Warranty: Make sure to request information on how the product and/or service will be warrantied.

Measure and Verify: Decide early on how to measure and verify the energy savings. Some projects are easier to measure and verify (ex. lighting) than others (ex. chiller upgrade). Ideally, the savings will show up in the utility bills, but, keep in mind, there are many factors that can impact how energy is used before and after the retrofit. Weather and production volume are two major factors. Decide early on if you want to normalize the energy use for comparison and prepare to gather the data needed to complete the analysis.

Other: It’s normal for project and company policies to vary. Add any other requirements that apply specifically to your project. For example, does your company require union labor? Will work need to be done in the evenings between 7pm and 5am or on weekends?

Evaluating Quotes Using a Rubric

Once you have the vendor proposals in hand, you will need a way to compare them to determine which one to work with. Using a rubric, or scoring guide, is the best way to combine subjective and objective information into a concise decision-making matrix. First, decide on the range of scores. A simple 1-3 scale works, but if more distinction is needed between vendors you can use a 1-5 or even 1-10 scale.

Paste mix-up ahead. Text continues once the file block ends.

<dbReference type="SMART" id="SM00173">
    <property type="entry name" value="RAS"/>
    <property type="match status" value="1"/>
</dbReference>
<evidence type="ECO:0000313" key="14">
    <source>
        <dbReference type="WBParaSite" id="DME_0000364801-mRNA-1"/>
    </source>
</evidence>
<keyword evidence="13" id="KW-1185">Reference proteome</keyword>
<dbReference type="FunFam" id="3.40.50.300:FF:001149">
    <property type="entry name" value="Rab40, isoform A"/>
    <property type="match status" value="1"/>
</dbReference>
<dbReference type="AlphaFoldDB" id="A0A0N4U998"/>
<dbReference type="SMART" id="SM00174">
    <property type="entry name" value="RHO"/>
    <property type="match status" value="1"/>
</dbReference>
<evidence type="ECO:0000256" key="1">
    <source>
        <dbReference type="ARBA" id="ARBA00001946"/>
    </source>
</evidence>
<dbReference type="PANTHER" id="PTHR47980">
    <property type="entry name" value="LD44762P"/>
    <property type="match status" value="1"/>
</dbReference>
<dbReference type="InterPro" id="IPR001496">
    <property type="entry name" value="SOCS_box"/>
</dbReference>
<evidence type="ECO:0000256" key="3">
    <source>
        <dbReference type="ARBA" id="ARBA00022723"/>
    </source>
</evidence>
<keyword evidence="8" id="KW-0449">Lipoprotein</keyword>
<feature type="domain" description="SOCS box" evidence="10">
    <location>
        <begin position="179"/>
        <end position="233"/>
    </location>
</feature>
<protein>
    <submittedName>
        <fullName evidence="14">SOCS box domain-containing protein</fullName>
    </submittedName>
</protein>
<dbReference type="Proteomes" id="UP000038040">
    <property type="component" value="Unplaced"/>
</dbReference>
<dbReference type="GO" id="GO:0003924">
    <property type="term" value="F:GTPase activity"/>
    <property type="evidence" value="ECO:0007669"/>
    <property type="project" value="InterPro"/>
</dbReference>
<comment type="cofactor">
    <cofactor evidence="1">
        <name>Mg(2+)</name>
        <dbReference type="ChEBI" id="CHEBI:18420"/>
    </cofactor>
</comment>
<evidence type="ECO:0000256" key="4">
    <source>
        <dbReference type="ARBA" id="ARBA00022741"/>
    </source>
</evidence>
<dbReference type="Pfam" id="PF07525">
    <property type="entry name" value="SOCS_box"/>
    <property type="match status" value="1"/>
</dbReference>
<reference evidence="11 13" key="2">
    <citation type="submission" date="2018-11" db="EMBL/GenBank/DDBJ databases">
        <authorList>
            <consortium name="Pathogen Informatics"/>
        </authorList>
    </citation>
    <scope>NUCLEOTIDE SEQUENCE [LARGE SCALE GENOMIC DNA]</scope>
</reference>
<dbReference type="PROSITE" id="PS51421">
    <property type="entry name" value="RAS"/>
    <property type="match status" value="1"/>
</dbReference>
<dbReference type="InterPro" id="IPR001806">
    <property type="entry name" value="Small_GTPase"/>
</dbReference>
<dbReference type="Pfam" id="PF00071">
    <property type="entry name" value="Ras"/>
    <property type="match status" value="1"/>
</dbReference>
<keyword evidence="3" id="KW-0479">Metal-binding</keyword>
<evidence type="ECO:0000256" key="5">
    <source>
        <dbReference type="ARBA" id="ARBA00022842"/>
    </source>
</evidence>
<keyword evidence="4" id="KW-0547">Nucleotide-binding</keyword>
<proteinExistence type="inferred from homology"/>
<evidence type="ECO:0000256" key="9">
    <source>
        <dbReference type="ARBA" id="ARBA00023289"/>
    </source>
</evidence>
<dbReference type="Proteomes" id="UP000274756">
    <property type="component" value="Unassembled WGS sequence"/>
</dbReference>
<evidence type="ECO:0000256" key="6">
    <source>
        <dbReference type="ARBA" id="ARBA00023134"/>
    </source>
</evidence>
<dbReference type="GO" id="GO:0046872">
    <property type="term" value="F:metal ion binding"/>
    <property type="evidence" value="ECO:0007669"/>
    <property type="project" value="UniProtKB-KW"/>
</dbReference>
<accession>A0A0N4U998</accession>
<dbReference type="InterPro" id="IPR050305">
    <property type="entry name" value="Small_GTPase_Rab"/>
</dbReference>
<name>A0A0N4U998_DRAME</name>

Next, determine the evaluation criteria you want to use. Use the information requested in the RPF as the base to make a list of criteria. Easier to define objective criteria could include project costs, timeline, staff skill and experience level. Will the vendor complete the project in the timeline specified? Award 1 point. Will the vendor complete the project 5 days sooner than the deadline? Award 2 points. 10 days sooner than the deadline? Award 3 points.

Subjective evaluation criterion might include things like whether the proposal was provided in a clear and easy to understand manner. Award 1 point to vendors that answered all the required questions. Award 3 points to vendors that answered all the questions and provided additional/valuable information that enhances the project outcome without adding cost.

After you draft the rubric structure, go back and review your RFP. The purpose of this step is to make sure your RFP asks for all the information you need to fill out the rubric matrix, thus allowing you to effectively evaluate the different vendors. Additionally, some vendors may appreciate knowing how they will be compared to others, so consider sharing the rubric with all vendors so everyone knows how they will be scored.

Implementation Management